Meet 9 Young Entrepreneurs Who Risked Everything — & Won

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We get it. You want to do your own thing. Start a business. Be your own boss. But, while it’s easy to complain about your current secure-but-not-so-satisfying position and ramble fantastically about an ingenious invention or innovative business idea you have, one daunting question always remains: Where would you actually start?

In our latest installment of Beauty Nation's The New Provocateurs, we teamed up with Revlon to track down nine brilliant young entrepreneurs who once arrived at that same crossroads and asked them how they found the courage to make the leap. Below, they talk openly and honestly about going into debt, getting fired, and becoming power players in brand-new fields. Their stories are equal parts empowering and unnerving — but that seems to be the guiding principle when it comes to successful entrepreneurship.

And, these sharp, fearless women have made it work. They share how they keep it all together, from defining a work-life balance to perfecting their executive-level beauty moves. So, grab a memo pad and put on your thinking cap. It’s time to draft that business plan.

The Techie Designer: Billie Whitehouse

PHOTOGRAPHED BY GEORDY PEARSON.
Sexy vibrating underwear for lovers over the phone, a navigation jacket with sensory motors that tell you directions, a jersey that lets fans feel the actual adrenaline of the sports players they’re watching on TV — these are just a few of the futuristic projects that have materialized in real life over at the magical factory of ideas at Wearable Experiments (We:eX). The company, led by Aussie co-founders Billie Whitehouse and Ben Moir, specializes in creating the hardware, software, and apparel for wearable tech products.
Whitehouse, whose background is in fashion design, saw an opportunity two years ago to give fashion a bit more intelligence. And, at the end of 2012, she and Moir moved from Sydney to NYC and built a team of developers and project managers. Today, they work on designing products that can help people live more efficiently, more freely, and emotionally charged. While most of the ideas brewing in the We:eX incubator are naturally on the down low, Whitehouse lets us tap into her brain on entrepreneurship, the highs and lows of her career, and what all the buzz is really about.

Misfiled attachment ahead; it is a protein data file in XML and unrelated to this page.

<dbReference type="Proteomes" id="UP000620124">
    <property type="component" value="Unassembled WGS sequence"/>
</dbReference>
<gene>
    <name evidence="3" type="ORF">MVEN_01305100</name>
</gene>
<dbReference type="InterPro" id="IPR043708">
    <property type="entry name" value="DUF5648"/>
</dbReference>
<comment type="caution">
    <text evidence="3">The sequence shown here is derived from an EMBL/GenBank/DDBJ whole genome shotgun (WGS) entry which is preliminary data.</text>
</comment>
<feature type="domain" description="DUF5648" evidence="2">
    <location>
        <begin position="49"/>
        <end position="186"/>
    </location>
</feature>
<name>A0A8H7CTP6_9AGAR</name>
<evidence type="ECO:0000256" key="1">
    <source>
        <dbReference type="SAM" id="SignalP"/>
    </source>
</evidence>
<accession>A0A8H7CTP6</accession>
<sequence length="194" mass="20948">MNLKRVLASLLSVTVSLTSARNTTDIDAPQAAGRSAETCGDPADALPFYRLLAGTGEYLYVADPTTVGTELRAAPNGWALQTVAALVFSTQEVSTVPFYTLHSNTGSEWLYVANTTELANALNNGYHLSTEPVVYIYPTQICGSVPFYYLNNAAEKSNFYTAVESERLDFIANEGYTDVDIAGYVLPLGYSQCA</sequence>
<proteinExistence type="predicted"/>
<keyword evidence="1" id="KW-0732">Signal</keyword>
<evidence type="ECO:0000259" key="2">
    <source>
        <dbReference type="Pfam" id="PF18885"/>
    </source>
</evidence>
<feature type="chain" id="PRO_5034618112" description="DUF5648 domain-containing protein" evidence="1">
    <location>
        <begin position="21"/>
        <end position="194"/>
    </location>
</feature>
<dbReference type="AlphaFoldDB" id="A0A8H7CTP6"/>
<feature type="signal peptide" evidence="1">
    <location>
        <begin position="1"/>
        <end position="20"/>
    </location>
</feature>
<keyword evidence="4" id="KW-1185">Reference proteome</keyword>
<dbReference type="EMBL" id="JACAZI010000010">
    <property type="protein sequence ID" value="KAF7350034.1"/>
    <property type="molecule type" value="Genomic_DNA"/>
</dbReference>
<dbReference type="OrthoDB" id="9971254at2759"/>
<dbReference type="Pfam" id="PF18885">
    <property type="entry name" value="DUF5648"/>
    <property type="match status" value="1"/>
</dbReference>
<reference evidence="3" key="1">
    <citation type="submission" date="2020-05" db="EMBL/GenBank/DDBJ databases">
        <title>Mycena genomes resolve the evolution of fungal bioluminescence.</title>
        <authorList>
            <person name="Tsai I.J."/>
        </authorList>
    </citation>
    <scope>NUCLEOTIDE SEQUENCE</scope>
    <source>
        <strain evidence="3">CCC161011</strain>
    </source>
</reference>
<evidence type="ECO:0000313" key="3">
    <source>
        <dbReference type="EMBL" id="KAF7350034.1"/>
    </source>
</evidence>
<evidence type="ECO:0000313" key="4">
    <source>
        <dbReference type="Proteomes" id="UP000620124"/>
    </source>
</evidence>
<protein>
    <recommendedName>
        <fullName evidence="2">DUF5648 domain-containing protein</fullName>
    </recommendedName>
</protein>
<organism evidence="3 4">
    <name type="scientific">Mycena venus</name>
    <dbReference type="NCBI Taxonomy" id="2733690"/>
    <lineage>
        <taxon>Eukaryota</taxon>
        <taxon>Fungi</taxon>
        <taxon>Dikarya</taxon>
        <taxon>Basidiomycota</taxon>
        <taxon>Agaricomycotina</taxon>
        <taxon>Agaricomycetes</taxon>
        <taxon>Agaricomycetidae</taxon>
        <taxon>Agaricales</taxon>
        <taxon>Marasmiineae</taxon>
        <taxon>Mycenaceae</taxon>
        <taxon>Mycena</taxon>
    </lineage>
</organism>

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How to stand out in an all-boys club
“I’ve been a presenter at a wearable tech conference where there were only two women and about a hundred men. And, that’s intimidating, but I do see the shift. The ratio is tilting, and it’s really exciting to be a part of it at this point in time because women are so aware of how to support each other and how to build this environment and community. Someone described it to me like we’re scaling a huge building, but instead of scaling it by ourselves, we lean down and grab everyone else up. And, we bring them up to our speed, and then someone else goes up a little higher, and they bring us up. As they say, ‘If you want to go fast, go alone, but if you want to go far, go together.’”
How to respectfully break the rules
“Learn the rules, and then learn how to break them really fast — with respect. I guess that’s why they call me a free spirit, because I’ll come in and be like ‘Oh fuck it all, let’s do something else.’ Breaking the rules sounds like such a cliché, but it is really important to understand the formula first. To see it, understand it, respect it, and then fuck it and do it your way.”
Why it’s important to take risks
“Women should be bold because we’re in a position now where we’re working towards equality. Bravery and courage are certainly a part of that. If we take those bold steps, we can have an amazing universe.”
On being a democratic boss
“Sometimes I feel like a phony just because I’m not a traditional boss. I don’t have a dictator personality. I very much think that a collective mind is better than one. We held our first hack-a-thon here in New York, and that to me was the greatest move forward. All of these crazy creatives from neuroscientists to designers to technologists were all there together, building and molding and using technology with their hands. That, to me, is a much more powerful force than me as a boss just saying, ‘It should be like this.’ I like to think of myself as democratic.”
How we choose which products to build
“At the moment, we try to make sure that there is integrity at the core of what we’re trying to do. We take products on when we decide that ‘Yes, it has integrity and yes, it’s intuitive and yes, the people we’re working with are fantastic.’ Because in the end, the companies [could be] great, but you want to work with great people.”
You’re going to make mistakes
“There were dramatics that we’ve had to overcome, certainly. There were 2 a.m. nights where I accidentally sewed through wires and hit vibration motors with needles, broke every single one of my fingernails, trying to complete a jacket for a particularly large radio host. I had to build it from scratch in 12 hours and just get it to market so he could try it on. But, you enjoy that sort of commitment because you know the product is good.”
Louis Vuitton jacket, Kate Spade Saturday dress, TopShop skirt, Manolo Blahnik heels, Judith Leiber fish purse, Jennifer Fisher earrings, model's own vintage necklace and ring.
Photographed by Geordy Pearson; Makeup by Sophie Haig; Hair by Michiko; Styled by Laura Pritchard.